Become a sold-out to save your business and retain your customers
There are a million reasons to raise prices right now. Inflation. Labor shortage. taxes. The ongoing impact of the pandemic. war Global supply chain issues.
At first glance, this may seem justified: if we don’t raise our prices, we won’t survive.
On closer inspection, there are reasons not to: you won’t survive if you lose your customers.
Rising prices may cause permanent damage to your relationship and your business in general. This opens the door for your retail buyers and customers to look elsewhere for the same products or question the need for your products all together. This is especially true if you are a small or medium supplier to one of the largest retailers in the world.
It’s a dilemma that almost every business leader faces today, with many feeling they have no choice but to grow or risk their entire business.
What if I told you it doesn’t have to be one or the other? What if you could not only save, but also improve your business without increasing costs for your customers?
You can ensure that major retail partners come back to you for more business, while reducing the number of sellers several times your size. You can maintain a high level of quality without passing on price increases. You can be stronger and better prepared to grow during times of inflation and economic downturn.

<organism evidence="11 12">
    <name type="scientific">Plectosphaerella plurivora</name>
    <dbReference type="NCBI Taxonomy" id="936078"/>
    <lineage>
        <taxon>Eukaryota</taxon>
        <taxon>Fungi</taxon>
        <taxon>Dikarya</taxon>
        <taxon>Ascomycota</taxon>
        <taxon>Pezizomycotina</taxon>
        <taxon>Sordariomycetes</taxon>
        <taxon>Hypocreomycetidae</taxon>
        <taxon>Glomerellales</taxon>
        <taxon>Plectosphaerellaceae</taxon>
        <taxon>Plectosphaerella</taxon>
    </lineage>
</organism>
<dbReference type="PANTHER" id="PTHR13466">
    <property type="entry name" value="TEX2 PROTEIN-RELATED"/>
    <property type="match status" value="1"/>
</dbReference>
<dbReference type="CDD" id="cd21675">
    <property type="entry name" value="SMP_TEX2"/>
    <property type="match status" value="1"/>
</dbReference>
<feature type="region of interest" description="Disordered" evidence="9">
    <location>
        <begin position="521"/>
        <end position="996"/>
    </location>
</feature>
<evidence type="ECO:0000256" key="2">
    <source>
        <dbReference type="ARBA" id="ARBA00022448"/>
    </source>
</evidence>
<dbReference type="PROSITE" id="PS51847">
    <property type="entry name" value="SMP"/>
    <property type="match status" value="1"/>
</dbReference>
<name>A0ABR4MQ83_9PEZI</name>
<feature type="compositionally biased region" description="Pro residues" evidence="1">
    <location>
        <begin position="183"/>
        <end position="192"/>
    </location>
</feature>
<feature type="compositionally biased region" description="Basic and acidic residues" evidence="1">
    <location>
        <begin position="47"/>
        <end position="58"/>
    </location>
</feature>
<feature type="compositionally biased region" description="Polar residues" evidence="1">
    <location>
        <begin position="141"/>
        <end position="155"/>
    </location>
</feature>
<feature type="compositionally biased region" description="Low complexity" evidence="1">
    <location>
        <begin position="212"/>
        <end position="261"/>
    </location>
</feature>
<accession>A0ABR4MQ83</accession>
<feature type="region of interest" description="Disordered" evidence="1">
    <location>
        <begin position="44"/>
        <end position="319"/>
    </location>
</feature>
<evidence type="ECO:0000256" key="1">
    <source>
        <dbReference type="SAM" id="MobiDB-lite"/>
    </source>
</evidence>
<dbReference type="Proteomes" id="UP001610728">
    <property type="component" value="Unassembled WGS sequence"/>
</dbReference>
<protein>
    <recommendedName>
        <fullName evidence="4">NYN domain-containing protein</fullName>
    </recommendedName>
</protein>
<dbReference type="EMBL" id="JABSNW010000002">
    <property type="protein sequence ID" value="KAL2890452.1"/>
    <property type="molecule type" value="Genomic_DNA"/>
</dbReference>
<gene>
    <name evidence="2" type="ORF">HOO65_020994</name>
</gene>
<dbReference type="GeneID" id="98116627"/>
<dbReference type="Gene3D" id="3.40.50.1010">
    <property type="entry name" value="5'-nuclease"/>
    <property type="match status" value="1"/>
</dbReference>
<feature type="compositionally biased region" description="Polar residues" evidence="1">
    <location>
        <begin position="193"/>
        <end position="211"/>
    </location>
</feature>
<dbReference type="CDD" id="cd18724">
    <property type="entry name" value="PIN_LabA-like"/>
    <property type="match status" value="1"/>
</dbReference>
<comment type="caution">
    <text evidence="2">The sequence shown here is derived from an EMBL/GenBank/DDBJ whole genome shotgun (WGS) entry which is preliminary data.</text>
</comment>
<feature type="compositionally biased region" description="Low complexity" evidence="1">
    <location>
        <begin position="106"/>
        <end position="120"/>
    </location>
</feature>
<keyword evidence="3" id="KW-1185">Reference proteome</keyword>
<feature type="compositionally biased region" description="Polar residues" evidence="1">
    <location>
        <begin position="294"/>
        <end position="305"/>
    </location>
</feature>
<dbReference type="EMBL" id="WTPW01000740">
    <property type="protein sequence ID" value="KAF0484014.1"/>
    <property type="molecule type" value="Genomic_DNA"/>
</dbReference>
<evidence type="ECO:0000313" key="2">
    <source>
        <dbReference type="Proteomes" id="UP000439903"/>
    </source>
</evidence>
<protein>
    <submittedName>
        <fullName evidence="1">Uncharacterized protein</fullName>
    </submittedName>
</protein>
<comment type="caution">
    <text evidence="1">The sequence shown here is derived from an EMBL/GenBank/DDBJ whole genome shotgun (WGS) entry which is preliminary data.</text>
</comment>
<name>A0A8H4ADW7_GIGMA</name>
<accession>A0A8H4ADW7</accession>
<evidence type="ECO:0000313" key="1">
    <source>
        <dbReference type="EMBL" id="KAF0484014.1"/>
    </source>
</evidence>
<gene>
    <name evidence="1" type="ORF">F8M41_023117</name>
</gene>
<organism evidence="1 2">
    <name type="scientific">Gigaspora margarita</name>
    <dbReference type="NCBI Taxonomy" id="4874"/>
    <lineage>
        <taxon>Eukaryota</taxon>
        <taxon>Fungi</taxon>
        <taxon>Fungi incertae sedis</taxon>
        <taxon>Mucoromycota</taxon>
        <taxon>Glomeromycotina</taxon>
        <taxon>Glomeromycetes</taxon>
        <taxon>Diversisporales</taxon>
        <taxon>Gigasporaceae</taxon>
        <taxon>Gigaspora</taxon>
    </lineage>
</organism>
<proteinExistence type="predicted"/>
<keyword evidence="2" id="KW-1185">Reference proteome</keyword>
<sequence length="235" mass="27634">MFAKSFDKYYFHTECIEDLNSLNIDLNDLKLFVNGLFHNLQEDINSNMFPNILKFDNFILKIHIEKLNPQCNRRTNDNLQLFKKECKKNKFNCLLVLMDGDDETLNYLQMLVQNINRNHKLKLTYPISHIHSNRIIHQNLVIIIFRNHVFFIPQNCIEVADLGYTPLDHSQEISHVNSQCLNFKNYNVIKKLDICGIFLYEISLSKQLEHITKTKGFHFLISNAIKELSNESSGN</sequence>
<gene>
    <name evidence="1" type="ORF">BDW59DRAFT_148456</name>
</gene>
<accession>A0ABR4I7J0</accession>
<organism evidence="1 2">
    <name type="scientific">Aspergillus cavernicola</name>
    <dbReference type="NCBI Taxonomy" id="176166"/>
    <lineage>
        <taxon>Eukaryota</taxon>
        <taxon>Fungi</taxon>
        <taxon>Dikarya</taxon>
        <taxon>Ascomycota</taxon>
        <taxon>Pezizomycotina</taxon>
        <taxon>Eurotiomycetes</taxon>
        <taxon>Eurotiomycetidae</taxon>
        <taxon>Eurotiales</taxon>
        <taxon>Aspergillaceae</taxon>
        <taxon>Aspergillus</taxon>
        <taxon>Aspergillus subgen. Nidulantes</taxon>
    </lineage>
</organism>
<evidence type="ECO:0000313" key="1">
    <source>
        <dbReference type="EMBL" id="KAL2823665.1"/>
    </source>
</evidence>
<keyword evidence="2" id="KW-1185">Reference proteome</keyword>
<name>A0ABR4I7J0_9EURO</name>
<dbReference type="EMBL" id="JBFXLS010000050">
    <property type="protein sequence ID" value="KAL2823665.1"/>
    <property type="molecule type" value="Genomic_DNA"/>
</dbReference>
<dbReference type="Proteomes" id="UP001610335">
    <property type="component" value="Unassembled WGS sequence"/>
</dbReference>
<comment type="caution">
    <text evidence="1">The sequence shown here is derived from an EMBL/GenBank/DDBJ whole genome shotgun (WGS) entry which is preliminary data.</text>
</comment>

I know it’s possible because I’ve helped my own businesses through it, and helped other businesses navigate it, many times over the past twenty years. You can do the same.
This four-part series, “The P&L Survival Guide,” has a clear theme: control the controllable and get your business in shape. Obvious in theory; Difficult to practice. You can’t control inflation, epidemics, labor shortages, taxes, wars, or global supply chain issues. So what can you control?
For starters, you can control your income. This is the first important step in shaping your P&L. Here’s how.
Become a seller.
I don’t mean lowering your standards, predatory pricing or selling your soul. Instead, focus on increasing revenue through sales. The companies that will not only be best equipped to weather the next few years, but will also have the highest potential for exponential growth are the ones that sell.